by PhilipJ on 3 April 2006
I’ve started reading Bob Laughlin’s A Different Universe: Reinventing Physics from the Bottom Down, which is Laughlin’s philosophy on how the laws of nature come about. Once I’ve finished reading the book I’ll try and offer a little more insight (because, you know, a masters student with a weblog is definitely a worthy critic of a nobel laureate theorist!), but I’ll leave you with this rather accurate—particularly when I’m the one working in the biology lab—dichotomy between the physical and biological sciences, and how trying it is from time to time working in a biophysics lab:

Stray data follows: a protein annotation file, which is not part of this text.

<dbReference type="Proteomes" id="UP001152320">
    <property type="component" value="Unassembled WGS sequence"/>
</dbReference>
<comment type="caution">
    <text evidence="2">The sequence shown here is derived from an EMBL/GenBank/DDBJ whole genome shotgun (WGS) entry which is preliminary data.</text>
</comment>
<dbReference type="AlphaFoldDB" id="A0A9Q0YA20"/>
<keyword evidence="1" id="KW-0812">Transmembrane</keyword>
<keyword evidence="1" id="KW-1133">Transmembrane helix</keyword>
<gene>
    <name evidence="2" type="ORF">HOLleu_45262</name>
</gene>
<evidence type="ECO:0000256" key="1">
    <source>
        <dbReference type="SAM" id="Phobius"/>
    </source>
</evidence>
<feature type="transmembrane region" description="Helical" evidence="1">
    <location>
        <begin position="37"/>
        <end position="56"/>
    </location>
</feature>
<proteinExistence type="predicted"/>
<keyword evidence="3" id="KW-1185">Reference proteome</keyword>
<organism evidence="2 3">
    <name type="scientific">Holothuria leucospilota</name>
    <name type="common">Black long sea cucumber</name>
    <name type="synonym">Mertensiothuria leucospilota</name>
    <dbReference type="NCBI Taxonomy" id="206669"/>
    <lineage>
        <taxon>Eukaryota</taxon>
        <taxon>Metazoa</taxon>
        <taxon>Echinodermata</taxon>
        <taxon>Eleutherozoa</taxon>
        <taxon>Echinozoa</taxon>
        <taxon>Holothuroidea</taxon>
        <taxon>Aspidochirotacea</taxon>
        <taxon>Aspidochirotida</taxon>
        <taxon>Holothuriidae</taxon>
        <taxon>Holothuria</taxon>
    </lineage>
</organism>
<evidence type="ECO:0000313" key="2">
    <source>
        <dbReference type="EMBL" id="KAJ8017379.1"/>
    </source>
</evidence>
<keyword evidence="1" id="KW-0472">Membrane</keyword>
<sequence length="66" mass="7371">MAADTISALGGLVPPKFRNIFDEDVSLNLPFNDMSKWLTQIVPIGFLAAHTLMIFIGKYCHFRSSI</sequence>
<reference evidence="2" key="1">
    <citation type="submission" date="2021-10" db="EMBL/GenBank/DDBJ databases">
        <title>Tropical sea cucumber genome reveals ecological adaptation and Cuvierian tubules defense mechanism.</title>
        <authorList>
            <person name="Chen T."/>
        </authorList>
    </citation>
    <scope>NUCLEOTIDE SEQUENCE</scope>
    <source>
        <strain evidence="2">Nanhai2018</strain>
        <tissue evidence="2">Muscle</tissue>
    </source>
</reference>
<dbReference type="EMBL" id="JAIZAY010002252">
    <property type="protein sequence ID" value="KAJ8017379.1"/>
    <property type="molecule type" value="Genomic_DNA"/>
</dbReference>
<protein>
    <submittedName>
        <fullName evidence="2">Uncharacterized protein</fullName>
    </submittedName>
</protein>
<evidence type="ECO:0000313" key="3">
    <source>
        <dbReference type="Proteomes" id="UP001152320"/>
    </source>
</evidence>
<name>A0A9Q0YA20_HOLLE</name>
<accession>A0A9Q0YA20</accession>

My geneticist colleague David Botstein often begins lectures by explaining that the essence of biology is living with uncertainty. He especially emphasizes this to audiences of physicists, because he knows they have a hard time with this concept and will misinterpret much of what he says unless alerted to the issue ahead of time. He has never revealed to me how he thinks about such audiences, but I happen to know that most biologists consider the physicists’ obsession with certainty and correctness to be exasperatingly childish and evidence of their limited mental capacity. Physicists, in contrast, consider tolerance of uncertainty to be an excuse for second-rate experimentation and a potential source of false claims.